Global Warming Is Melting Glaciers Faster Than We Thought, Study Says

A recent study doesn't bode well for Earth's rising sea levels.

Visitors walk during a tour on the Myrdalsjokull Glacier in Katla Geopark.
Maja Hitij / Getty Images

A recent study doesn't bode well for Earth's rising sea levels.

A new study published in Nature on Monday suggests that the Earth’s glaciers are losing 369 billion tons of ice and snow each year, which is much faster than previously believed. The number is 18 percent faster than scientists calculated back in 2013 and is the most comprehensive measurement of glaciers around the world.

Per Fox News, the Earth’s glaciers are melting five times faster than they were in the 1960s and the study suggests its due to global warming and the addition of water to the planet’s seas — which are already rising.

“Over 30 years suddenly almost all regions started losing mass at the same time,” said lead author Michael Zemp, director of the World Glacier Monitoring Service at the University of Zurich and lead author of the study.

“That’s clearly climate change if you look at the global picture.”

The study found that the glaciers were shrinking fastest in western Canada, the U.S. lower 48 states, the Caucasus region, central Europe, New Zealand, and near the tropics. Specifically, glaciers in these regions are losing more than one percent of their total mass annually.

“In these regions, at the current glacier loss rate, the glaciers will not survive the century.”

Zemp and his team used a combination of satellite and ground measurements to examine 19,000 glaciers, which is much more than previous studies. The data revealed that the only region examined in the study that isn’t experiencing glacier shrinkage is southwestern Asia, which Zemp claims is the result of local climate conditions.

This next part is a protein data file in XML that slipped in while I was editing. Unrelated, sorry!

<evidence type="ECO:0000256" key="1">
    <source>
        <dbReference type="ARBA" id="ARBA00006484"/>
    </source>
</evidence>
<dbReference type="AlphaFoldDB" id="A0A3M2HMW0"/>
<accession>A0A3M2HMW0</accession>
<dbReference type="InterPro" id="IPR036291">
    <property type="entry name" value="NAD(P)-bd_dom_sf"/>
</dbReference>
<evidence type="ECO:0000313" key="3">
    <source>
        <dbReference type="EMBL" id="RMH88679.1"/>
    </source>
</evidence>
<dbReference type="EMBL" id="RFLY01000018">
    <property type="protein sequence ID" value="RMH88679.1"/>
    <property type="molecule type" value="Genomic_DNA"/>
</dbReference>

Although melting glaciers are contributing to sea level rise, many other factors are as well — the biggest is warming oceans, which cause water to expand. Regardless, the recent study shows that glacier melting is much more of a problem than scientists thought and responsible for much more — approximately 25 to 30 percent — of the yearly rise in the world’s oceans.

Mark Serreze, director of the National Snow and Ice Data Center in Boulder, Colorado, who wasn’t involved with the study, claims that the study suggests “there’s much more to the story.”

“The influence of glaciers on sea level is bigger than we thought.”

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The rise of oceans poses a threat to coastal cities and heightens the risk of flooding due to storms.

In a separate study published in Environmental Research Letters on Monday, scientists revealed that the Arctic is warming 2.8 times faster than the other regions in the Northern Hemisphere. Not only that, the region overall is getting increasingly cloudy, humid, and wet.

Jason Box, a scientist for the Danish Meteorological Institute and lead author of the study, commented on the effects.

“It’s on steroids, it’s hyperactive.”